Space travel weakens our immune systems: Now scientists may know why
Microgravity in space perturbs human physiology and is detrimental for astronaut health, a fact first realized during early Apollo missions when astronauts experienced inner ear disturbances, heart arrhythmia, low blood pressure, dehydration, and loss of calcium from their bones after their missions.
One of the most striking observations from Apollo missions was that just over half of astronauts became sick with colds or other infections within a week of returning to Earth. Some astronauts have even experienced re-activation of dormant viruses, such as the chickenpox virus. These findings stimulated studies on the effects of weak gravity, or "microgravity," on the immune system, which scientists have been exploring for decades of manned rockets launches, shuttle travel and space station stints, or sometimes by simulating space gravity in earthbound labs.
In the last study led by one of the first women astronauts, Millie Hughes-Fulford, Ph.D., researchers at UCSF and Stanford University now have shown that the weakening of an astronaut's immune system during space travel is likely due in part to abnormal activation of immune cells called T regulator cells (Tregs).
Tregs normally are triggered to ramp down immune responses when infection no longer threatens and are important regulators of immune responses in diseases ranging from cancer to COVID-19. In microgravity conditions, however, the researchers found changes in Tregs that prepared them to go to work even before the immune system was challenged. When they stimulated an immune response in human immune cells from blood samples in microgravity, with a chemical often used in research to mimic a disease pathogen, they found that Tregs helped suppress the immune response that was triggered. This unanticipated discovery is published online June 7 in the journal Nature Scientific Reports.
Hughes-Fulford became the first female payload specialist to orbit Earth with her experiments in 1991, and for decades, until her death due to leukemia in February, she studied the effects of microgravity on health, first with an emphasis on osteoporosis and later with a focus on the immune system. As a researcher at the San Francisco Veterans Affairs Medical Center and a UCSF faculty member long affiliated with the Department of Medicine, Hughes-Fulford mentored aspiring space scientists, including the co-principal investigators of this latest immunology study.
Jordan Spatz, Ph.D., a space scientist and UCSF medical student who became co-PI of the study after Hughes-Fulford's death, noted that as space travel becomes increasingly commercialized and more common, concerns over the health status of space travelers are likely to grow.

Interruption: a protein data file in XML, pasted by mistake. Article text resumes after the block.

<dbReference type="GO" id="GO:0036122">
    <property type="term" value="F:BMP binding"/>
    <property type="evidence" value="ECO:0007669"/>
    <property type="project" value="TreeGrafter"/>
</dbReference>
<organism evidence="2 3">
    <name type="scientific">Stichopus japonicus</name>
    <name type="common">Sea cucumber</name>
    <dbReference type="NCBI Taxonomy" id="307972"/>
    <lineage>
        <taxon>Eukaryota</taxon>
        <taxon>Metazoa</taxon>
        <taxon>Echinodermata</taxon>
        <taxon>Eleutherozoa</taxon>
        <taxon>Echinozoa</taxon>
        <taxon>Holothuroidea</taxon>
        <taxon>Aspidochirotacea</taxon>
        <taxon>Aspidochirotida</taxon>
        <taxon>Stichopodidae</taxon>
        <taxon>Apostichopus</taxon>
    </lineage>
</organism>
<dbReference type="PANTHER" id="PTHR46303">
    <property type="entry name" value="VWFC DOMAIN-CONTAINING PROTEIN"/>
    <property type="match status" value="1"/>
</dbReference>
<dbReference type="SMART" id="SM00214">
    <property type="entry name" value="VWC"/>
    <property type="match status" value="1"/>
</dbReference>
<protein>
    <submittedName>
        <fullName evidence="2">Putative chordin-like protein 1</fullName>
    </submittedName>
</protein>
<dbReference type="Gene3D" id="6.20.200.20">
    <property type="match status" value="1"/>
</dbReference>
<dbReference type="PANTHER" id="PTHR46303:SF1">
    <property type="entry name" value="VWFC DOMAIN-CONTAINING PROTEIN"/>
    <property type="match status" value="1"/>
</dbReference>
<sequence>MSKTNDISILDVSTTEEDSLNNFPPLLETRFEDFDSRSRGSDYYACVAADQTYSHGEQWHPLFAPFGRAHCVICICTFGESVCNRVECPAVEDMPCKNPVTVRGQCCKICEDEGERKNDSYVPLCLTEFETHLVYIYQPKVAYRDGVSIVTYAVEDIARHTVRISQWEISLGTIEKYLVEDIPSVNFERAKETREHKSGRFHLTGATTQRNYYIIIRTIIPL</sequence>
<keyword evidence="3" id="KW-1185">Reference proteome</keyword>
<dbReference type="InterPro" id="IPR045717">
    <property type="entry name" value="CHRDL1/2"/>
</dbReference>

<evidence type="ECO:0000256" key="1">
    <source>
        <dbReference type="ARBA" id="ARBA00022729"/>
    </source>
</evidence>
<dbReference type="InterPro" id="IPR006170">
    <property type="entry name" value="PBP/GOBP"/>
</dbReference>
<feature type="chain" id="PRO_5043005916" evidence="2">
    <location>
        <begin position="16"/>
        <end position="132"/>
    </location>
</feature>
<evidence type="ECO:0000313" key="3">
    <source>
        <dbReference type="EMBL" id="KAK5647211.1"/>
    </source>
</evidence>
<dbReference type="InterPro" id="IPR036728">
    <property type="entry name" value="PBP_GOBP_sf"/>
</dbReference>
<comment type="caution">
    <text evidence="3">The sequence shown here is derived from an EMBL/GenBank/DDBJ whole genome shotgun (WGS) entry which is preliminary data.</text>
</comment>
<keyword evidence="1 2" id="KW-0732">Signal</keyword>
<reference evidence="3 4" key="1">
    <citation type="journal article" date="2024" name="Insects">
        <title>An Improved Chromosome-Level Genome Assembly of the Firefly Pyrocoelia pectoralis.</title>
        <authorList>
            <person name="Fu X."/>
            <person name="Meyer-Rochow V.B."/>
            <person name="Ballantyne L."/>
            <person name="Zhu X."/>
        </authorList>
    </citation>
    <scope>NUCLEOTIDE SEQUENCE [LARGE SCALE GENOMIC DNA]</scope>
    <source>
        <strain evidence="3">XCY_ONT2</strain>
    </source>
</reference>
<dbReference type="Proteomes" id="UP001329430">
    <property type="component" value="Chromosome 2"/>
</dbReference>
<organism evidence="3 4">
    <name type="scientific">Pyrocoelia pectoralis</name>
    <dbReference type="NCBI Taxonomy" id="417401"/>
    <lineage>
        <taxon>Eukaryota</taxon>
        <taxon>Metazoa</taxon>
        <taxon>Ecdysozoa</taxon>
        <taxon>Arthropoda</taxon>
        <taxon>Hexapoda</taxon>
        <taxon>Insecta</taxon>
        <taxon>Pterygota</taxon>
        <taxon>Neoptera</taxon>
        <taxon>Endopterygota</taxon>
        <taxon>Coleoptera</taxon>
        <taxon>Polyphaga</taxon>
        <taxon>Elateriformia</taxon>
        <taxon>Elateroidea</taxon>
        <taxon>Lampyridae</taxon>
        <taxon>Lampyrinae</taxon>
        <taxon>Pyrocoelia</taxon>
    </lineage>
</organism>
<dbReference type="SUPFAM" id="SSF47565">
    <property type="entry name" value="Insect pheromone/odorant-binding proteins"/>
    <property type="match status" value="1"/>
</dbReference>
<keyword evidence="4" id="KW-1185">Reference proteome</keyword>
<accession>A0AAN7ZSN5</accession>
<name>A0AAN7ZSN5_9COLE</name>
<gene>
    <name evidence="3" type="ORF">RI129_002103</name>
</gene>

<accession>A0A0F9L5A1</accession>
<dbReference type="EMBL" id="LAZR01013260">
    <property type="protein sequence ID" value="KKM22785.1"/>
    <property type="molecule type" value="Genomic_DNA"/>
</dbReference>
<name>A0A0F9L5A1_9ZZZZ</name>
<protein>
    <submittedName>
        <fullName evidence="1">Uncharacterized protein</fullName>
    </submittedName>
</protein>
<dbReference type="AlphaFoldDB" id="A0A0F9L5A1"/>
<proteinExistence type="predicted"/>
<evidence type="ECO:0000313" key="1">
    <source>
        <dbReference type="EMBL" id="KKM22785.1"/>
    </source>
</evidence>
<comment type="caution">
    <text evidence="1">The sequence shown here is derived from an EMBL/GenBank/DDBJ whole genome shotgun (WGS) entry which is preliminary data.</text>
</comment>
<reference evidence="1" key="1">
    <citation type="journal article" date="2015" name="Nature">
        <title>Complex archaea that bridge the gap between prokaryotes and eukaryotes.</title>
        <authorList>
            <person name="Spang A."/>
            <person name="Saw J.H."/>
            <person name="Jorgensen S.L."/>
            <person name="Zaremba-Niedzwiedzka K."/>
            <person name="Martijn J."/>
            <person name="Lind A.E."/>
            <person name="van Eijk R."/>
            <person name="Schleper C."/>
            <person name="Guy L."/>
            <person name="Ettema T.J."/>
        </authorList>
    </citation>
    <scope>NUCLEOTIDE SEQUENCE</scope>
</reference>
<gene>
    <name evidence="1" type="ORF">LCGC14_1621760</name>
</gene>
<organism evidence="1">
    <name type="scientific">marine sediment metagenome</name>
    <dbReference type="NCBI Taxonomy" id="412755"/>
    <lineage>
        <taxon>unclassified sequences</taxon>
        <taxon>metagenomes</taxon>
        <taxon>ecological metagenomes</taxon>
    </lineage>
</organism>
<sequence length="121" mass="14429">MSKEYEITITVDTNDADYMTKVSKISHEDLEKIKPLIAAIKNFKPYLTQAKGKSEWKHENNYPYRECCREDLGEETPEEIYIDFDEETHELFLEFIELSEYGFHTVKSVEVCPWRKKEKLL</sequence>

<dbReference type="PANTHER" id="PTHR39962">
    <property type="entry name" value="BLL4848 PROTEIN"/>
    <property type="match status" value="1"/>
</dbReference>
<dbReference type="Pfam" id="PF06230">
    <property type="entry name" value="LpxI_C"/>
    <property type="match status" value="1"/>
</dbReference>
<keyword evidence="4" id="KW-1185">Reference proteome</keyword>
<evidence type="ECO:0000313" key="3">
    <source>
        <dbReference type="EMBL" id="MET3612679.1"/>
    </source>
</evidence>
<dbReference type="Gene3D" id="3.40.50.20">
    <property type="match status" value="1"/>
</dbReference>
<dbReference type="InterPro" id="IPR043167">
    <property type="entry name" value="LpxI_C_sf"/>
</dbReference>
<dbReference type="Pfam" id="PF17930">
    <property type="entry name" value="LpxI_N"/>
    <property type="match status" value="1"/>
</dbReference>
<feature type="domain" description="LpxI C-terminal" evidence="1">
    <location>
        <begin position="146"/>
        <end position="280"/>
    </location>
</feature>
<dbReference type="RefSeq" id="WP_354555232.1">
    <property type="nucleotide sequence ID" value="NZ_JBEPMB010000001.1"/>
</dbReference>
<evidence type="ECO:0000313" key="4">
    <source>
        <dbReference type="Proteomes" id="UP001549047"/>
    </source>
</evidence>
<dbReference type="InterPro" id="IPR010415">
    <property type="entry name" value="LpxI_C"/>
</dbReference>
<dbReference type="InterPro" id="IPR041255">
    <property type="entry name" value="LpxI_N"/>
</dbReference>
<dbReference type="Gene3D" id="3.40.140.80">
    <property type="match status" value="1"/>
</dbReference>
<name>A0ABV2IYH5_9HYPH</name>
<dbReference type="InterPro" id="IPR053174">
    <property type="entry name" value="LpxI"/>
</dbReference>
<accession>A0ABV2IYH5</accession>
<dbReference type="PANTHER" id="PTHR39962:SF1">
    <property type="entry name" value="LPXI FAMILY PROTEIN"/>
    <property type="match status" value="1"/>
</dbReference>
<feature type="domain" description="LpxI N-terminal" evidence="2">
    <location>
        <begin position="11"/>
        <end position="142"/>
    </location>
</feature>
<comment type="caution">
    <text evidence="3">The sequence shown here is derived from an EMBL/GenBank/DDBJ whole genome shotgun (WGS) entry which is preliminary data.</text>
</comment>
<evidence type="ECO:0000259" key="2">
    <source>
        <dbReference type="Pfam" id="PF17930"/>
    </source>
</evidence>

"Early in the space program, most astronauts were young and extremely healthy, but now they tend to have much more training and are older," Spatz said. "In addition, apart from astronauts, with the commercialization of space flight there will be many more older and less healthy individuals experiencing microgravity. From a space medical perspective, we see that microgravity does a lot of bad things to the human body, and we are hoping to gain the ability to mitigate some of the effects of microgravity during space travel."
The new study advanced earlier research led by Hughes-Fulford, confirming some of her previous findings from experiments in space and in simulated microgravity, while contributing additional molecular discoveries. Hughes-Fulford earlier had found weaker responses from T lymphocytes of the immune system, some of which attack specific pathogens directly and some of which help orchestrate the immune response.
"It's a double whammy," said co-PI Brice Gaudilliere, MD, Ph.D., an associate professor in the Department of Anesthesia at Stanford University School of Medicine. "There is a dampening of T lymphocyte immune activation responses, but also an exacerbation of immunosuppressive responses by Tregs." The researchers also found that "natural killer" lymphocytes were less active under simulated microgravity, while antibody-producing B cells appeared to be unaffected.
The researchers simulated microgravity in blood samples with a specialized, cylindrical, cell-culture vessel with motor-driven rotation, a long established microgravity research tool, but the method of single-cell analysis was unique. The scientists identified individual immune cells by specific type and used metal tags and mass spectroscopy to simultaneously detect and quantify dozens of proteins that play a role in immune function, in addition to confirming previously identified patterns of altered gene activation.
More information: J. M. Spatz et al, Human immune system adaptations to simulated microgravity revealed by single-cell mass cytometry, Scientific Reports (2021). DOI: 10.1038/s41598-021-90458-2
Journal information: Scientific Reports
Provided by University of California, San Francisco